Good-hearted farmer falls in love with fallen woman and offers a new life. It’s been written a hundred times before, but not like this. Here the farmer’s as wounded as the woman he loves. The woman’s the one with a care (albeit fairly distant) for church and its trimmings, while the country farmer finds no solace there. Bad guys might be good. Good guys might sin. And the demon drink’s no more evil than any other human failing.
The characters feel genuinely real and conflicted in this tale. Miscommunications are a side-effect of honest care, not defined by the plot. And simple solutions are too complex for real emotion. The dialog’s peppered with genuine humor and fun. The tragedy’s seasoned with hope. And the future beckons in a story that’s quick and easy to read, pleasing to digest, and enjoyably different and real. America just after WWI has never seemed so vivid or so real.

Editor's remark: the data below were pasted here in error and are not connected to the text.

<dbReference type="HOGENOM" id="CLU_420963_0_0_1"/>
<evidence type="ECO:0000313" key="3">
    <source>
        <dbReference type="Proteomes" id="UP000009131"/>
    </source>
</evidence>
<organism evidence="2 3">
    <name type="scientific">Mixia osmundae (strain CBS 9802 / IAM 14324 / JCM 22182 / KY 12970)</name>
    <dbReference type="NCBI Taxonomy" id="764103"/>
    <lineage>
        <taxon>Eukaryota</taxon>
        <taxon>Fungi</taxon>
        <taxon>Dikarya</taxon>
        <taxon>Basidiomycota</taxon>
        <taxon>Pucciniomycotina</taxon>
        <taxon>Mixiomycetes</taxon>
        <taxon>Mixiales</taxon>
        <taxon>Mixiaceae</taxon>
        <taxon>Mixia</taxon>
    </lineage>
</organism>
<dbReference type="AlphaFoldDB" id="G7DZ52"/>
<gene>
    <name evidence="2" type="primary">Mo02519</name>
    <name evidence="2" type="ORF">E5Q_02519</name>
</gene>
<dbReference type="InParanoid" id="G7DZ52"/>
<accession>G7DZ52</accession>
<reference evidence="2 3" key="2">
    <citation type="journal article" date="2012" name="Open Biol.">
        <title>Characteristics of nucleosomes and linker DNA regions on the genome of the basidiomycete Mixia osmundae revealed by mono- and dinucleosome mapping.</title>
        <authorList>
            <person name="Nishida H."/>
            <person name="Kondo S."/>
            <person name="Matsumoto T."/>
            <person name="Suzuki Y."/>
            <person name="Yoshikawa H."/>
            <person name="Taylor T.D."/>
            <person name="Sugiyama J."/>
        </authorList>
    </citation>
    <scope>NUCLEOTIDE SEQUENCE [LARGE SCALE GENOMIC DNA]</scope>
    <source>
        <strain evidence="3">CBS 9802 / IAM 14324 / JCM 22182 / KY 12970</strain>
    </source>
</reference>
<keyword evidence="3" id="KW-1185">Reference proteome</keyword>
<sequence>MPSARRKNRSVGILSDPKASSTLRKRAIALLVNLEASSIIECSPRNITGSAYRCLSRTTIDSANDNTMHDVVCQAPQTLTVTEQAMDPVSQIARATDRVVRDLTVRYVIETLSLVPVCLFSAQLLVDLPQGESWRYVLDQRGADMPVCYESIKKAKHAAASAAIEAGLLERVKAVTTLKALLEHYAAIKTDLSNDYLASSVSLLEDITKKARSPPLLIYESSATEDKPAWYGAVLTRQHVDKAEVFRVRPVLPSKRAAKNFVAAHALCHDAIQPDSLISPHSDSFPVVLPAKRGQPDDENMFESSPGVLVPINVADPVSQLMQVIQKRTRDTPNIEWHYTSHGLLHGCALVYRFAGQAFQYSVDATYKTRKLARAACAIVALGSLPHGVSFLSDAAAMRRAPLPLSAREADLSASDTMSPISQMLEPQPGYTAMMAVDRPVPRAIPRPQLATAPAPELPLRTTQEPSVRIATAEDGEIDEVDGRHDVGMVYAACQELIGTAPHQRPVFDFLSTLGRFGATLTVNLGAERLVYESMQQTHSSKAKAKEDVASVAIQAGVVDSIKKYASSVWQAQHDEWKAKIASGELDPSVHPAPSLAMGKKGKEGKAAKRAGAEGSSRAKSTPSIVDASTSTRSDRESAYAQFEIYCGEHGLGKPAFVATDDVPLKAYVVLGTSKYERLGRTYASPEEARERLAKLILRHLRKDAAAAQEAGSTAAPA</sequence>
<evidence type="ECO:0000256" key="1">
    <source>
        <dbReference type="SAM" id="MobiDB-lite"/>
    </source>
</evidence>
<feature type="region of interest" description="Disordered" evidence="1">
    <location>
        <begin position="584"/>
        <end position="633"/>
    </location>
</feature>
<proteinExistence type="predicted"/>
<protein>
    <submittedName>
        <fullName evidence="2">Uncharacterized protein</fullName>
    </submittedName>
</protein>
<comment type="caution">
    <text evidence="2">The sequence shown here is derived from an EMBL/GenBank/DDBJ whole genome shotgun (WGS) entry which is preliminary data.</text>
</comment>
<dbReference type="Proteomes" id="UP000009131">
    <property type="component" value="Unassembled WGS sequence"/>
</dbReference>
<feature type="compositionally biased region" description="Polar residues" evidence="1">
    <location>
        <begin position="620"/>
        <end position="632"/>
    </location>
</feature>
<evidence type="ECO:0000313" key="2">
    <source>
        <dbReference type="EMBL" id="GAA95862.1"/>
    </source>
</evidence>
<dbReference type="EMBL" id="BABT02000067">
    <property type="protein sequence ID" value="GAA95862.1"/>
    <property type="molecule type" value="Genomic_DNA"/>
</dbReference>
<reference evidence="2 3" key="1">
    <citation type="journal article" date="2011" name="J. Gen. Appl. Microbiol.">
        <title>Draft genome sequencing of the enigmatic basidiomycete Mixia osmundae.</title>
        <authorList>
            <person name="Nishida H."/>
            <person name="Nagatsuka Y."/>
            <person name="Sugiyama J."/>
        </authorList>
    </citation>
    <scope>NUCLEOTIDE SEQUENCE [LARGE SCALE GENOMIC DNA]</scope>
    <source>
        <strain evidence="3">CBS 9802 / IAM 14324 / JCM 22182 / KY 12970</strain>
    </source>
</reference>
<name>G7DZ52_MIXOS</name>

Disclosure: I bought a copy of this a while ago and it languished on my to-read shelf. I’m just sorry I didn’t lift it down sooner, because it’s a really good book!
(reviewed 9 months after purchase)